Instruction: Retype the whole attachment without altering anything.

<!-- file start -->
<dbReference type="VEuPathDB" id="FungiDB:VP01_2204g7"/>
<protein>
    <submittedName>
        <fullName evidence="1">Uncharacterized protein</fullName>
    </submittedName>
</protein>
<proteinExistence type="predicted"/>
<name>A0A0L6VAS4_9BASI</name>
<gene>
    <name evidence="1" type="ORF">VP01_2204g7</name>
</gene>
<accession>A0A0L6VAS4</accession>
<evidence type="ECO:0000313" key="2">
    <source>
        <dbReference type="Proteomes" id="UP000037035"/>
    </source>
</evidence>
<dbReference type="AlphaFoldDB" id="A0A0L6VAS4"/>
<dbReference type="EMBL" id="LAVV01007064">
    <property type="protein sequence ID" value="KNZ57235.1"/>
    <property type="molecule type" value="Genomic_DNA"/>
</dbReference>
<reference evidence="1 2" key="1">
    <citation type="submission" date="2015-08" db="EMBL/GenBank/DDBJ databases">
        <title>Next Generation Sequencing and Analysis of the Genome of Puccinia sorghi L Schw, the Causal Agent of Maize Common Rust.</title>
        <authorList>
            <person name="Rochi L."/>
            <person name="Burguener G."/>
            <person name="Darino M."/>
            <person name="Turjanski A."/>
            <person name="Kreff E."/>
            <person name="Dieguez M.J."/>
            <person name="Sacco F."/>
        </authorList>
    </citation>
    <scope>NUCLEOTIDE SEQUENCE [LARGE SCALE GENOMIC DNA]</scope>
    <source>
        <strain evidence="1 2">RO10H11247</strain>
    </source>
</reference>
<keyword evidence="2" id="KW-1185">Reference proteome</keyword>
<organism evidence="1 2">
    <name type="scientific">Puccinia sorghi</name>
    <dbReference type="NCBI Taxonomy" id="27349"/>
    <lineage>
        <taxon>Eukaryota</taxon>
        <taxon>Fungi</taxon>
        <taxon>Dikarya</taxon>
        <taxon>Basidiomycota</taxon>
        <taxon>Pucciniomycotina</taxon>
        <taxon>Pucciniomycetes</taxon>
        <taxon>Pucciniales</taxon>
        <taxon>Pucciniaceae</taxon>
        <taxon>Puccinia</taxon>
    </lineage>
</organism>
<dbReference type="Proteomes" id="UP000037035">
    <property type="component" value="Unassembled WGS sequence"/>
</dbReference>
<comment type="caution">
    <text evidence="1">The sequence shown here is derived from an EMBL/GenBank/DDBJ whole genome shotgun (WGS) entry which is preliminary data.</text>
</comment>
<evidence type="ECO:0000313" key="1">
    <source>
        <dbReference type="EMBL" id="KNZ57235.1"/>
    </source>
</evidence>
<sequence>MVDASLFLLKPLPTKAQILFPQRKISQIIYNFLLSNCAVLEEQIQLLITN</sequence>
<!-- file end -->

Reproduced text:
<dbReference type="VEuPathDB" id="FungiDB:VP01_2204g7"/>
<protein>
    <submittedName>
        <fullName evidence="1">Uncharacterized protein</fullName>
    </submittedName>
</protein>
<proteinExistence type="predicted"/>
<name>A0A0L6VAS4_9BASI</name>
<gene>
    <name evidence="1" type="ORF">VP01_2204g7</name>
</gene>
<accession>A0A0L6VAS4</accession>
<evidence type="ECO:0000313" key="2">
    <source>
        <dbReference type="Proteomes" id="UP000037035"/>
    </source>
</evidence>
<dbReference type="AlphaFoldDB" id="A0A0L6VAS4"/>
<dbReference type="EMBL" id="LAVV01007064">
    <property type="protein sequence ID" value="KNZ57235.1"/>
    <property type="molecule type" value="Genomic_DNA"/>
</dbReference>
<reference evidence="1 2" key="1">
    <citation type="submission" date="2015-08" db="EMBL/GenBank/DDBJ databases">
        <title>Next Generation Sequencing and Analysis of the Genome of Puccinia sorghi L Schw, the Causal Agent of Maize Common Rust.</title>
        <authorList>
            <person name="Rochi L."/>
            <person name="Burguener G."/>
            <person name="Darino M."/>
            <person name="Turjanski A."/>
            <person name="Kreff E."/>
            <person name="Dieguez M.J."/>
            <person name="Sacco F."/>
        </authorList>
    </citation>
    <scope>NUCLEOTIDE SEQUENCE [LARGE SCALE GENOMIC DNA]</scope>
    <source>
        <strain evidence="1 2">RO10H11247</strain>
    </source>
</reference>
<keyword evidence="2" id="KW-1185">Reference proteome</keyword>
<organism evidence="1 2">
    <name type="scientific">Puccinia sorghi</name>
    <dbReference type="NCBI Taxonomy" id="27349"/>
    <lineage>
        <taxon>Eukaryota</taxon>
        <taxon>Fungi</taxon>
        <taxon>Dikarya</taxon>
        <taxon>Basidiomycota</taxon>
        <taxon>Pucciniomycotina</taxon>
        <taxon>Pucciniomycetes</taxon>
        <taxon>Pucciniales</taxon>
        <taxon>Pucciniaceae</taxon>
        <taxon>Puccinia</taxon>
    </lineage>
</organism>
<dbReference type="Proteomes" id="UP000037035">
    <property type="component" value="Unassembled WGS sequence"/>
</dbReference>
<comment type="caution">
    <text evidence="1">The sequence shown here is derived from an EMBL/GenBank/DDBJ whole genome shotgun (WGS) entry which is preliminary data.</text>
</comment>
<evidence type="ECO:0000313" key="1">
    <source>
        <dbReference type="EMBL" id="KNZ57235.1"/>
    </source>
</evidence>
<sequence>MVDASLFLLKPLPTKAQILFPQRKISQIIYNFLLSNCAVLEEQIQLLITN</sequence>